Sunday, 28 July 2013

Debate: Part I

Debate is a great thing. It can be a fantastic opportunity to educate and entertain an audience and it is a great way to develop your critical thinking skills and arguments.

The Internet has a real problem with debate, however. What constitutes debate on Internet forums and chat rooms is actually closer to shouting matches and Fox News "celebrity" panels. The quality of debate varies greatly, depending on the particular forum's demographic.

The Elite Dangerous section on the Frontier forums is middle to lower in debate quality. That's not to say it is a melting-pot of aggression and insult; the moderators are very good at stepping in and calming things down. However, there is a lot of potentially beneficial debate that quickly goes down hill due to poor reasoning or debating skills. Here's three of them:

People mistaking criticism of their ideas for personal attacks

This can be an easy one to fall in to. We all feel passionate about these things, otherwise we wouldn't be debating them! However, unless you're happy to walk away from every encounter with the feeling that you're hated by almost everybody, you need to focus on when comments are directed at your ideas or at your person.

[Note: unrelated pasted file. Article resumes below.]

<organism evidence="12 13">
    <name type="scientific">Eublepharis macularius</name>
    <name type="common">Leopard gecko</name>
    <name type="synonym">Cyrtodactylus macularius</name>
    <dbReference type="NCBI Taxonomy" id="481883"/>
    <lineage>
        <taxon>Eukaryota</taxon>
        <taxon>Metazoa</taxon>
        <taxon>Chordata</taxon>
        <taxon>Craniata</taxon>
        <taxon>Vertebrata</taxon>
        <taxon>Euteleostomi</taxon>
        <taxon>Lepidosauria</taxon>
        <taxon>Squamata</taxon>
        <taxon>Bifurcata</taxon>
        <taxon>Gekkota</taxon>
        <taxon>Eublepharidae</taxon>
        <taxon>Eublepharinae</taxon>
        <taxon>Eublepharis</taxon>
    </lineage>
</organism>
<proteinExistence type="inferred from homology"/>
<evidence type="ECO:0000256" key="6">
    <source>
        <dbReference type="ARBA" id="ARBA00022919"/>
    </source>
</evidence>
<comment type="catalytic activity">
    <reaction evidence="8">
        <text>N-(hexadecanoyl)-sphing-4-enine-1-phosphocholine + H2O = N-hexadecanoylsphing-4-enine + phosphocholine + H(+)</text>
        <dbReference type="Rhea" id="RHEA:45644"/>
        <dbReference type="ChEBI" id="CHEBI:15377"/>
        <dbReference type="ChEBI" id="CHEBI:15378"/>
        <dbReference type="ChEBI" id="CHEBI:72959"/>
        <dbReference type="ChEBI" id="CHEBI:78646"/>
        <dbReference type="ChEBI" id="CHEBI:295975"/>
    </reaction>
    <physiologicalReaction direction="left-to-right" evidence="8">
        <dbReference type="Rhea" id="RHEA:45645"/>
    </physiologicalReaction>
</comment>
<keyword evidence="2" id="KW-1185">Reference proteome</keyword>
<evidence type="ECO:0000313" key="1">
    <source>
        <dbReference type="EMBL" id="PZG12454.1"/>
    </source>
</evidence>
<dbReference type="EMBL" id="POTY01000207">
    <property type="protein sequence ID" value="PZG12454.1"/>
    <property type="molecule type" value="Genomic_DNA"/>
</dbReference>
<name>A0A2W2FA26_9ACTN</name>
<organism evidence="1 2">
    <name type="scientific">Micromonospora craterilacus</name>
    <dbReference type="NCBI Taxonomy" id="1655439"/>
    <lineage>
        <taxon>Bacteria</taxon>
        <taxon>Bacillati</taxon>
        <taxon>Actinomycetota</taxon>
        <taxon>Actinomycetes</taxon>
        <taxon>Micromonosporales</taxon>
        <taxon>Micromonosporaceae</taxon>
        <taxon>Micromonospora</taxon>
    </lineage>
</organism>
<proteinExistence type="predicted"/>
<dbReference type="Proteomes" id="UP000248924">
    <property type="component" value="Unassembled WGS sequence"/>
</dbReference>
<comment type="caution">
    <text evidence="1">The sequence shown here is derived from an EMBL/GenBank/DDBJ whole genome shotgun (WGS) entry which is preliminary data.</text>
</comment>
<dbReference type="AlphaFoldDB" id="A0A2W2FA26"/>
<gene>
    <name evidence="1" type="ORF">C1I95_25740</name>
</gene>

Sometimes you may express an idea or conclusion that is wrapped up in or results in a very human concept or emotion. If people criticise this outcome then they are not necessarily accusing you of it.

People conflating their opinion with demonstrated fact

It's not even funny how often this occurs. How familiar is this story: you start debating someone who has espoused some ridiculous position. As you carefully and logically deconstruct their arguments, they're left with some nebulous assertion; at which point they claim that "it's all subjective" or "everyone has an opinion". Yeah, those people are really annoying.
You can spend tens if not hundreds of posts leading someone down a logical path, suddenly to find out that, actually, that thing they swore was gospel at the start of the conversation is just a hunch, intuition or opinion.
Tip: If your position is purely subjective then consider stating it as so from the outset. You may even want to refrain from expressing it if the conversation is one devoted to facts. If you find yourself appealing to subjectivity after debate on a regular basis you may want to start giving your posts thought before hitting the submit button.
Moderator tip: Not all opinion is equal. Some opinions are based on fact. Reward intelligent posts, not niceness.